Country Music Hall of Fame singer and songwriter Charlie Daniels dies at age 83

Country Music Hall of Fame singer and songwriter Charlie Daniels dies at age 83
According to several reports, Charlie Daniels, the famous country music singer and songwriter best known for his hit "The Devil Went Down to Georgia", has passed away. He was 83.

Daniel's publicist Don Murray Grabs confirmed that he died after a hemorrhagic stroke on Monday morning, Tensian reported. He died in a hospital in Hermitage, Tennessee, according to The Associated Press.

Family members said in a statement posted on Daniel's website that funeral arrangements will be announced in the coming days.

Born on October 28, 1936 in Wilmington, North Carolina, Daniel began his career as a session musician. He worked for artists such as Leonard Cohen, Ringo Starr and most famously Bob Dillon during his "Nashville Skyline" season.

They formed the Charlie Daniels Band in 1972 and had early success with the release of "Unissi Rider", which PBS reported. Two years later, the band released "Fire on the Mountain", which received gold certification a few months after its release.

Talking to documentary filmmaker Ken Burns, Daniels attributed the success of his band to his unusual style.

We were country, but it wasn't at the time that the founding of country music was accepted, it certainly wasn't at the time that Nashville was offering, "Daniels said, according to PBS." It was very different from that. The rest of the music was changing. , Moving forward and cooking, and it was time for the country to do the same. And songs like 'Long Haird Country Boy' or 'The South's Going to Do It' or 'The Devil Went Down to Georgia' gave him a slight hit. behind ".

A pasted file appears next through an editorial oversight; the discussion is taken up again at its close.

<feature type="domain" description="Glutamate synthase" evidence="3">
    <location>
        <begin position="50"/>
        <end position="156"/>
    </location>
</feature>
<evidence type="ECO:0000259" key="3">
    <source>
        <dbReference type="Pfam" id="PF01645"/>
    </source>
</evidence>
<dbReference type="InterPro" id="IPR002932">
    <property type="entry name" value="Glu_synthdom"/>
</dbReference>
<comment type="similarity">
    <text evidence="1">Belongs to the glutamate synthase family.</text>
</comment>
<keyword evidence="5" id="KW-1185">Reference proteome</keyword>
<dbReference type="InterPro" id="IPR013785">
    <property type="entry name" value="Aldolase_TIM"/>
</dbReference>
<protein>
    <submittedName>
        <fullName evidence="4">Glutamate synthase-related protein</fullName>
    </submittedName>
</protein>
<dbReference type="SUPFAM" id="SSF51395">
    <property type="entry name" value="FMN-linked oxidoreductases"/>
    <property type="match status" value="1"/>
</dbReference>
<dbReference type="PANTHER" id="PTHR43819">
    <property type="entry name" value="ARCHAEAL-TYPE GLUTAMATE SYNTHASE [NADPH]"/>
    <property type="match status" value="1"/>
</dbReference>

In 1974 Daniels began Volunteer Jam, an annual musical show that ran for decades in Nashville, and often performed unannounced by artists such as Don Henley, Amy Grant, James Brown, Pat Boon, Bill Monroe, Willie Nelson, Vince Gill . Lynyrd Skynyrd Band, Alabama, Billy Joel, Little Richard, BB King, Steve Ray Vaughan, Eugene Fodor, and Woody Harman.

During his decades-long career, Daniels earned numerous accolades and sold over 13.5 million records.

In 2008, when Daniels was 71, he was included in the Grand Ole Opry. A year later, he was inducted into the Musicians' Hall of Fame and Museum in Nashville. In 2016, he was distinguished as a "pioneer in introducing the sound of Southern rock to country music" and entered the Country Music Hall of Fame.

Daniels told his wife, Hazel, and his son, Charlie Daniels Jr., of Tenness.

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